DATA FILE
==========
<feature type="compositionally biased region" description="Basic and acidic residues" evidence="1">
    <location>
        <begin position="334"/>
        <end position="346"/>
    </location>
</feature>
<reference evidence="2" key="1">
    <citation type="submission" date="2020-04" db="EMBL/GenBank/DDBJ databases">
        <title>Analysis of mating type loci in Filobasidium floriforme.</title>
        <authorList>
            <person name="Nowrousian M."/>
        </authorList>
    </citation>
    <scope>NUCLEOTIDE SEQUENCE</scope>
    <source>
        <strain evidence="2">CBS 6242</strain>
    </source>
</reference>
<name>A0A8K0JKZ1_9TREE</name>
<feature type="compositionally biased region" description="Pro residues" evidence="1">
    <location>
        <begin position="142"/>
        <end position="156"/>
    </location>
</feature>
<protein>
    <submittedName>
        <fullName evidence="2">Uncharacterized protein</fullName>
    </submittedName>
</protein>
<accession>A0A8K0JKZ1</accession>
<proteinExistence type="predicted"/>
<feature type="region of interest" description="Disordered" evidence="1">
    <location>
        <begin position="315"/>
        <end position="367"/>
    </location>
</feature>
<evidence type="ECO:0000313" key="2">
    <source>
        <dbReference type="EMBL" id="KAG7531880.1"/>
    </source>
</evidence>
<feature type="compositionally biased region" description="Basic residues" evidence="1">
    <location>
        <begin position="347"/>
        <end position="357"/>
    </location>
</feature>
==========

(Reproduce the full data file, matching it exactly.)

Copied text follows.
<feature type="compositionally biased region" description="Basic and acidic residues" evidence="1">
    <location>
        <begin position="334"/>
        <end position="346"/>
    </location>
</feature>
<reference evidence="2" key="1">
    <citation type="submission" date="2020-04" db="EMBL/GenBank/DDBJ databases">
        <title>Analysis of mating type loci in Filobasidium floriforme.</title>
        <authorList>
            <person name="Nowrousian M."/>
        </authorList>
    </citation>
    <scope>NUCLEOTIDE SEQUENCE</scope>
    <source>
        <strain evidence="2">CBS 6242</strain>
    </source>
</reference>
<name>A0A8K0JKZ1_9TREE</name>
<feature type="compositionally biased region" description="Pro residues" evidence="1">
    <location>
        <begin position="142"/>
        <end position="156"/>
    </location>
</feature>
<protein>
    <submittedName>
        <fullName evidence="2">Uncharacterized protein</fullName>
    </submittedName>
</protein>
<accession>A0A8K0JKZ1</accession>
<proteinExistence type="predicted"/>
<feature type="region of interest" description="Disordered" evidence="1">
    <location>
        <begin position="315"/>
        <end position="367"/>
    </location>
</feature>
<evidence type="ECO:0000313" key="2">
    <source>
        <dbReference type="EMBL" id="KAG7531880.1"/>
    </source>
</evidence>
<feature type="compositionally biased region" description="Basic residues" evidence="1">
    <location>
        <begin position="347"/>
        <end position="357"/>
    </location>
</feature>